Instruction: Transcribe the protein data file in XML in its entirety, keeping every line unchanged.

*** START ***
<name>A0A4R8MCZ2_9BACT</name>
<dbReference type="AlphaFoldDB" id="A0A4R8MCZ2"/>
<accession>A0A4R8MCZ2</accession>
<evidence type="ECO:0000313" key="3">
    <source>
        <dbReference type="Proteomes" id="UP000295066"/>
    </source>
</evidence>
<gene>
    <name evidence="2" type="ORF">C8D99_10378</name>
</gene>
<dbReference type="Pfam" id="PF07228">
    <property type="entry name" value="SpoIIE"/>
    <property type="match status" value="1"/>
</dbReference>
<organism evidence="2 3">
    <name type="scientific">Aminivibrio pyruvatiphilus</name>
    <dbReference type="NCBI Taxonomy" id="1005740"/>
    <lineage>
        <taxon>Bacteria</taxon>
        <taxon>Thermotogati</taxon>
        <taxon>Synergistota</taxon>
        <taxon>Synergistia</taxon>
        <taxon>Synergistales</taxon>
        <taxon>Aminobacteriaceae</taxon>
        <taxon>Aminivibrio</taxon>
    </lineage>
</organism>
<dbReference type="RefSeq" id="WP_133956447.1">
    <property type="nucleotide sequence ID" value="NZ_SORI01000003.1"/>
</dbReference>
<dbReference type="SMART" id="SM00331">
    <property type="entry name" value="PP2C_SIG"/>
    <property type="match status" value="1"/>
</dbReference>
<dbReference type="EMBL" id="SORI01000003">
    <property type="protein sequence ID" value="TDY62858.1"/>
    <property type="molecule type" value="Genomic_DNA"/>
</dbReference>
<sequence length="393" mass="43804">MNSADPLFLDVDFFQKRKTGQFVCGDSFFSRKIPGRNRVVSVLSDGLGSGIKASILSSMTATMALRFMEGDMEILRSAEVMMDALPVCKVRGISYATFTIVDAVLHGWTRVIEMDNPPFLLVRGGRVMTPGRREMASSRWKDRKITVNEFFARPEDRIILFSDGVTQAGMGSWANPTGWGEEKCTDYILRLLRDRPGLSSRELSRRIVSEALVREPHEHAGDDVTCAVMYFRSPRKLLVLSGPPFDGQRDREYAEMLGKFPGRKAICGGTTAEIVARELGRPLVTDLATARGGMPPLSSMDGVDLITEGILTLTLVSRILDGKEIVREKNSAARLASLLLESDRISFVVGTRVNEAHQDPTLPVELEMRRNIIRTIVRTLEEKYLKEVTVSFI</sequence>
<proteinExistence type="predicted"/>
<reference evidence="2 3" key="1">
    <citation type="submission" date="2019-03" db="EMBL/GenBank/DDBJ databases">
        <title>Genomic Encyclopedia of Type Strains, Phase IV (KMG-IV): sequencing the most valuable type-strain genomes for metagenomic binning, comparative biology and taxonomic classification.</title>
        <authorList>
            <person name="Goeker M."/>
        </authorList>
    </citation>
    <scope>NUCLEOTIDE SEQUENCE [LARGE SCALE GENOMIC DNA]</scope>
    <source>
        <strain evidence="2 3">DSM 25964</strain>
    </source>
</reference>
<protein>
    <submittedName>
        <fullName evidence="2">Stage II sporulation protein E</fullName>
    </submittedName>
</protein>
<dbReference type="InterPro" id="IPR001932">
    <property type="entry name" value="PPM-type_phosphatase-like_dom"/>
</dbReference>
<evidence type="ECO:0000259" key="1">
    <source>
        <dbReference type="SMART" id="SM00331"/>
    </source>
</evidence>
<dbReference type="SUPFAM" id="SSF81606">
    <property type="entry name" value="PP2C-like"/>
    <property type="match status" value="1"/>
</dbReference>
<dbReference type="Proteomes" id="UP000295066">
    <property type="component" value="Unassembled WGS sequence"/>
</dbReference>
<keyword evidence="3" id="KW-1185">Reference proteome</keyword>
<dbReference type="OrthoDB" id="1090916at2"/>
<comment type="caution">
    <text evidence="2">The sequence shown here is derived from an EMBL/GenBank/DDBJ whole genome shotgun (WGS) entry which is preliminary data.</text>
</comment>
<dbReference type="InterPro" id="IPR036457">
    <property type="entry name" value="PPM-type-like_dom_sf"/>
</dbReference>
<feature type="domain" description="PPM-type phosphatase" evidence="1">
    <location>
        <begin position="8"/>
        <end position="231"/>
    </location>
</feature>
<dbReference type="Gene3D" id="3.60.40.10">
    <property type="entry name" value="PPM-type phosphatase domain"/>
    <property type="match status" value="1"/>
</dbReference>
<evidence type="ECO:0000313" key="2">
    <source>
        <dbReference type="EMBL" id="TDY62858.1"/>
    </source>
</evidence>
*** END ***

<name>A0A4R8MCZ2_9BACT</name>
<dbReference type="AlphaFoldDB" id="A0A4R8MCZ2"/>
<accession>A0A4R8MCZ2</accession>
<evidence type="ECO:0000313" key="3">
    <source>
        <dbReference type="Proteomes" id="UP000295066"/>
    </source>
</evidence>
<gene>
    <name evidence="2" type="ORF">C8D99_10378</name>
</gene>
<dbReference type="Pfam" id="PF07228">
    <property type="entry name" value="SpoIIE"/>
    <property type="match status" value="1"/>
</dbReference>
<organism evidence="2 3">
    <name type="scientific">Aminivibrio pyruvatiphilus</name>
    <dbReference type="NCBI Taxonomy" id="1005740"/>
    <lineage>
        <taxon>Bacteria</taxon>
        <taxon>Thermotogati</taxon>
        <taxon>Synergistota</taxon>
        <taxon>Synergistia</taxon>
        <taxon>Synergistales</taxon>
        <taxon>Aminobacteriaceae</taxon>
        <taxon>Aminivibrio</taxon>
    </lineage>
</organism>
<dbReference type="RefSeq" id="WP_133956447.1">
    <property type="nucleotide sequence ID" value="NZ_SORI01000003.1"/>
</dbReference>
<dbReference type="SMART" id="SM00331">
    <property type="entry name" value="PP2C_SIG"/>
    <property type="match status" value="1"/>
</dbReference>
<dbReference type="EMBL" id="SORI01000003">
    <property type="protein sequence ID" value="TDY62858.1"/>
    <property type="molecule type" value="Genomic_DNA"/>
</dbReference>
<sequence length="393" mass="43804">MNSADPLFLDVDFFQKRKTGQFVCGDSFFSRKIPGRNRVVSVLSDGLGSGIKASILSSMTATMALRFMEGDMEILRSAEVMMDALPVCKVRGISYATFTIVDAVLHGWTRVIEMDNPPFLLVRGGRVMTPGRREMASSRWKDRKITVNEFFARPEDRIILFSDGVTQAGMGSWANPTGWGEEKCTDYILRLLRDRPGLSSRELSRRIVSEALVREPHEHAGDDVTCAVMYFRSPRKLLVLSGPPFDGQRDREYAEMLGKFPGRKAICGGTTAEIVARELGRPLVTDLATARGGMPPLSSMDGVDLITEGILTLTLVSRILDGKEIVREKNSAARLASLLLESDRISFVVGTRVNEAHQDPTLPVELEMRRNIIRTIVRTLEEKYLKEVTVSFI</sequence>
<proteinExistence type="predicted"/>
<reference evidence="2 3" key="1">
    <citation type="submission" date="2019-03" db="EMBL/GenBank/DDBJ databases">
        <title>Genomic Encyclopedia of Type Strains, Phase IV (KMG-IV): sequencing the most valuable type-strain genomes for metagenomic binning, comparative biology and taxonomic classification.</title>
        <authorList>
            <person name="Goeker M."/>
        </authorList>
    </citation>
    <scope>NUCLEOTIDE SEQUENCE [LARGE SCALE GENOMIC DNA]</scope>
    <source>
        <strain evidence="2 3">DSM 25964</strain>
    </source>
</reference>
<protein>
    <submittedName>
        <fullName evidence="2">Stage II sporulation protein E</fullName>
    </submittedName>
</protein>
<dbReference type="InterPro" id="IPR001932">
    <property type="entry name" value="PPM-type_phosphatase-like_dom"/>
</dbReference>
<evidence type="ECO:0000259" key="1">
    <source>
        <dbReference type="SMART" id="SM00331"/>
    </source>
</evidence>
<dbReference type="SUPFAM" id="SSF81606">
    <property type="entry name" value="PP2C-like"/>
    <property type="match status" value="1"/>
</dbReference>
<dbReference type="Proteomes" id="UP000295066">
    <property type="component" value="Unassembled WGS sequence"/>
</dbReference>
<keyword evidence="3" id="KW-1185">Reference proteome</keyword>
<dbReference type="OrthoDB" id="1090916at2"/>
<comment type="caution">
    <text evidence="2">The sequence shown here is derived from an EMBL/GenBank/DDBJ whole genome shotgun (WGS) entry which is preliminary data.</text>
</comment>
<dbReference type="InterPro" id="IPR036457">
    <property type="entry name" value="PPM-type-like_dom_sf"/>
</dbReference>
<feature type="domain" description="PPM-type phosphatase" evidence="1">
    <location>
        <begin position="8"/>
        <end position="231"/>
    </location>
</feature>
<dbReference type="Gene3D" id="3.60.40.10">
    <property type="entry name" value="PPM-type phosphatase domain"/>
    <property type="match status" value="1"/>
</dbReference>
<evidence type="ECO:0000313" key="2">
    <source>
        <dbReference type="EMBL" id="TDY62858.1"/>
    </source>
</evidence>